Wednesday, November 19, 2008

New Metro ads likely to stir up controversy

My friend Cristin has a brave brother, Jonathan (who we call Bubba), who is currently serving in the Air Force in Afghanistan. He send this email the day of the election:

In Afghanistan, after talking to people who are Muslim, I've found that they're not offended if someone says "Merry Christmas" to them. They're more offended by us trying to minimize our own religion in front of them for fear of hurting their feelings. Think about it.

That fact that this issue is brought up is because of our own insecurities. We are so afraid of hurting someones feelings that we accept deleting everything we believe, which actually makes things worse.

I couldn't agree more, Bub.
Adam Tuss, WTOP Radio

WASHINGTON - It wouldn't be the holiday season without a little controversy concerning God.

Starting next week, Metro will roll out a set of advertisements on its buses sponsored by the American Humanist Association (AHA), a non-theist group. The ads will show a picture of a fake Santa Claus and read: "Why believe in a god? Just be good for goodness' sake."

"The idea being 'why believe in a god?' It is just not necessary," says Roy Speckhardt, executive director of the AHA. "And 'just be good for goodness' sake' meaning, why not truly do what we can to be good for the sake of goodness."

The ads will be displayed on the sides and taillights of more than 200 Metro buses starting on Nov. 18. The interior posters will go up Dec. 1. The campaign is costing the AHA about $40,000.

"For the most part, we are reaching out to non-theists, to atheists who thought they were alone and now realize there is a way to connect with like minded folks," Spekhardt says. "But this will also give those people on the fence something to think about."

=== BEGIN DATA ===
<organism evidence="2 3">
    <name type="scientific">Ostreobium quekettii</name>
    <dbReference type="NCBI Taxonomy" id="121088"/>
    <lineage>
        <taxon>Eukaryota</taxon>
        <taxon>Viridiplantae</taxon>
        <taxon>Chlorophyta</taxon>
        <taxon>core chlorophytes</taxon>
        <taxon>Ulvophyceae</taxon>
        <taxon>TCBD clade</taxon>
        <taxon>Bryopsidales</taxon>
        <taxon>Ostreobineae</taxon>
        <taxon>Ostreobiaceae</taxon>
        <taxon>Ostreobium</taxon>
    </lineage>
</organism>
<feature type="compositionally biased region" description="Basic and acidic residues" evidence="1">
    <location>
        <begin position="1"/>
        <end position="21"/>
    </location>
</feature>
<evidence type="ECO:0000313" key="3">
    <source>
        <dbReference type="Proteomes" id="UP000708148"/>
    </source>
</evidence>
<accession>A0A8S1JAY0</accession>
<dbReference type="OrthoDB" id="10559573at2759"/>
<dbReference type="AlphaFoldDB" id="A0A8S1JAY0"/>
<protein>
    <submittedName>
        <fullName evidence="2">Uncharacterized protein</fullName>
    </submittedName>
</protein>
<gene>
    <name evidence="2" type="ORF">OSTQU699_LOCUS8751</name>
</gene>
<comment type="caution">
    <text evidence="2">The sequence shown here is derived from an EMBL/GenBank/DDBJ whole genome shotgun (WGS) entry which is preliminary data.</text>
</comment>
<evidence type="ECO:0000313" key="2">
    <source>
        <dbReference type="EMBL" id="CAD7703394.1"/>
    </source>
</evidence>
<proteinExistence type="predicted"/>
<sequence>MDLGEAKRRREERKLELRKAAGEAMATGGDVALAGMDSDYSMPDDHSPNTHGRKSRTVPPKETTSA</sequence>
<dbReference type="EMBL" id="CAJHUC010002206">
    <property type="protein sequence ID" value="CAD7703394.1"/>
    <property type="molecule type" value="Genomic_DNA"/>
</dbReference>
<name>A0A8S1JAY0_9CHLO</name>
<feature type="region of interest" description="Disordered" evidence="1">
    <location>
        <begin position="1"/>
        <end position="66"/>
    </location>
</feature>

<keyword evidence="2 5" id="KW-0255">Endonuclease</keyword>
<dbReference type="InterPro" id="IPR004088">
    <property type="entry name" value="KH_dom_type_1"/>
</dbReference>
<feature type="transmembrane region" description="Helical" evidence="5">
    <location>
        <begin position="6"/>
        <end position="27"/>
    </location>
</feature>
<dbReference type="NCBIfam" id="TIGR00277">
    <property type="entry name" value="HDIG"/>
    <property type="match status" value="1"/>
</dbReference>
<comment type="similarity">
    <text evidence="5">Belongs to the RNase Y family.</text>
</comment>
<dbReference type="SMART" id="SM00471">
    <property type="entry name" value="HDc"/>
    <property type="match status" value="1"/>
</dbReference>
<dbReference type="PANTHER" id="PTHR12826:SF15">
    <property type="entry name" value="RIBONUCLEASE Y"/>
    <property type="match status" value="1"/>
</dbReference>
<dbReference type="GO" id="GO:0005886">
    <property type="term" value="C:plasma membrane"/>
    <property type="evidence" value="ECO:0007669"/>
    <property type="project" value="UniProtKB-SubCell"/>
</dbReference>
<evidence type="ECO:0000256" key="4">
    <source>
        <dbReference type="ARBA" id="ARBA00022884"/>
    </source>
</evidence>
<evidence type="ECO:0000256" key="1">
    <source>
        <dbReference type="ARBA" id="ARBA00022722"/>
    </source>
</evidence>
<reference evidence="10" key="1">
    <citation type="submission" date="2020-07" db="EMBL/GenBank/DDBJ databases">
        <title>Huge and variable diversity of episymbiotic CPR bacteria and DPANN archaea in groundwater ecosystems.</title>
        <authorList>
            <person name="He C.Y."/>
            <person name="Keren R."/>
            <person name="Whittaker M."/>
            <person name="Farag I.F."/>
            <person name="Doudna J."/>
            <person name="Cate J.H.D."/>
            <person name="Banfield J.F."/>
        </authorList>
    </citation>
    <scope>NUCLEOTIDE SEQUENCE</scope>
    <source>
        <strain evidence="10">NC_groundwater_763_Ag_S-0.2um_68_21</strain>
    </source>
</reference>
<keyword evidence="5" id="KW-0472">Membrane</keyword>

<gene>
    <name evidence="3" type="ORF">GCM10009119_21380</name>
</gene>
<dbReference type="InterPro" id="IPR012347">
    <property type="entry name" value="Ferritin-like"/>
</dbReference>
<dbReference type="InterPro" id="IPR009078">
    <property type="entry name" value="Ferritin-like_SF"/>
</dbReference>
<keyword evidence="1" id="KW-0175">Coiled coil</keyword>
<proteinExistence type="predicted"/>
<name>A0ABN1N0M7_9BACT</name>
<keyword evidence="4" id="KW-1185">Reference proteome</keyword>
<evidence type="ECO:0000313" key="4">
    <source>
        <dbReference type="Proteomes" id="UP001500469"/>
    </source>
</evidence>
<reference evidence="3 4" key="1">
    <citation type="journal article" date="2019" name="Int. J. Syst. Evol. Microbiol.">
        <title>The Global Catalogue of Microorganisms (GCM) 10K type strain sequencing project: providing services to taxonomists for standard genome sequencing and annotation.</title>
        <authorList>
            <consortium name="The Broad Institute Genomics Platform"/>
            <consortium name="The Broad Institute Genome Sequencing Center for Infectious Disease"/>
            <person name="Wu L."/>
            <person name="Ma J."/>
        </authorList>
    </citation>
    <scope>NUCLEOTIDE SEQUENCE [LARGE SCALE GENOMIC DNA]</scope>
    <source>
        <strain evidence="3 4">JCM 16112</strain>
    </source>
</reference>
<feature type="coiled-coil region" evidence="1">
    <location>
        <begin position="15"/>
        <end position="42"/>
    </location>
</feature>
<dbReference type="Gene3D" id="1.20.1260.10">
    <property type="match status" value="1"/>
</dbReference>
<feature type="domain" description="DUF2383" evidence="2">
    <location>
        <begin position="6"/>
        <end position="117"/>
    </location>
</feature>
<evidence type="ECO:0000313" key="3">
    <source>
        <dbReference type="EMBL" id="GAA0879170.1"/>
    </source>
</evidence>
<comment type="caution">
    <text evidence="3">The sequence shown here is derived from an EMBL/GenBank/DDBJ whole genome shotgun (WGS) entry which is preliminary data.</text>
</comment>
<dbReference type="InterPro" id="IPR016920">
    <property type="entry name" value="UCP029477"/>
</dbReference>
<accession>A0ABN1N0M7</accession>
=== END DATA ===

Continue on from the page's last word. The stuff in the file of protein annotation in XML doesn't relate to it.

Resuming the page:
The AHA thought about campaigns in other cities, but chose D.C. because they believe the message will reach the widest swath of people without getting lost in the mix of other ads. The group defines humanism as "a progressive philosophy of life that, without theism, affirms our responsibility to lead ethical lives of value to self and humanity.

The timing of the ads is also intentional.

"We really are hoping to reach out during the holidays. When Thanksgiving comes, and everyone gets around to say grace, maybe the non-theist in the room can say, 'maybe I should be excused,' or 'maybe I can say something this time' and say something that doesn't give credit to something that doesn't exist for all that we have done on this planet."

The AHA says it will think about expanding the ad campaign, based upon the reaction it gets.

The campaign comes as conservative Christian groups gear up their efforts to keep Christ in Christmas. In the past five years, groups such as the American Family Association and the Catholic League have criticized or threatened boycotts of retailers who use generic "holiday" greetings.

In mid-October, the American Family Association started selling buttons that say "It's OK to say Merry Christmas." The humanists' entry into the marketplace of ideas did not impress AFA president Tim Wildmon.

"It's a stupid ad," he said. "How do we define 'good' if we don't believe in God? God in his word, the Bible, tells us what's good and bad and right and wrong. If we are each ourselves defining what's good, it's going to be a crazy world."

Also on Tuesday, the Orlando, Fla.-based Liberty Counsel, a conservative Christian legal group, launched its sixth annual "Friend or Foe Christmas Campaign." Liberty Counsel has intervened in disputes over nativity scenes and government bans on Christmas decorations, among other things.

"It's the ultimate grinch to say there is no God at a time when millions of people around the world celebrate the birth of Christ," said Mathew Staver, the group's chairman and dean of the Liberty University School of Law. "Certainly, they have the right to believe what they want but this is insulting."

Best-selling books by authors such as Richard Dawkins and Christopher Hitchens have fueled interest in "the new atheism" - a more in-your-face argument against God's existence.

Yet few Americans describe themselves as atheist or agnostic; a Pew Forum on Religion and Public Life poll from earlier this year found 92 percent of Americans believe in God.

There was no debate at the Washington Metropolitan Area Transit Authority over whether to take the ad. Spokeswoman Lisa Farbstein said the agency accepts ads that aren't obscene or pornographic.

The Associated Press contributed to this report

(Copyright 2008 by WTOP. All Rights Reserved.)

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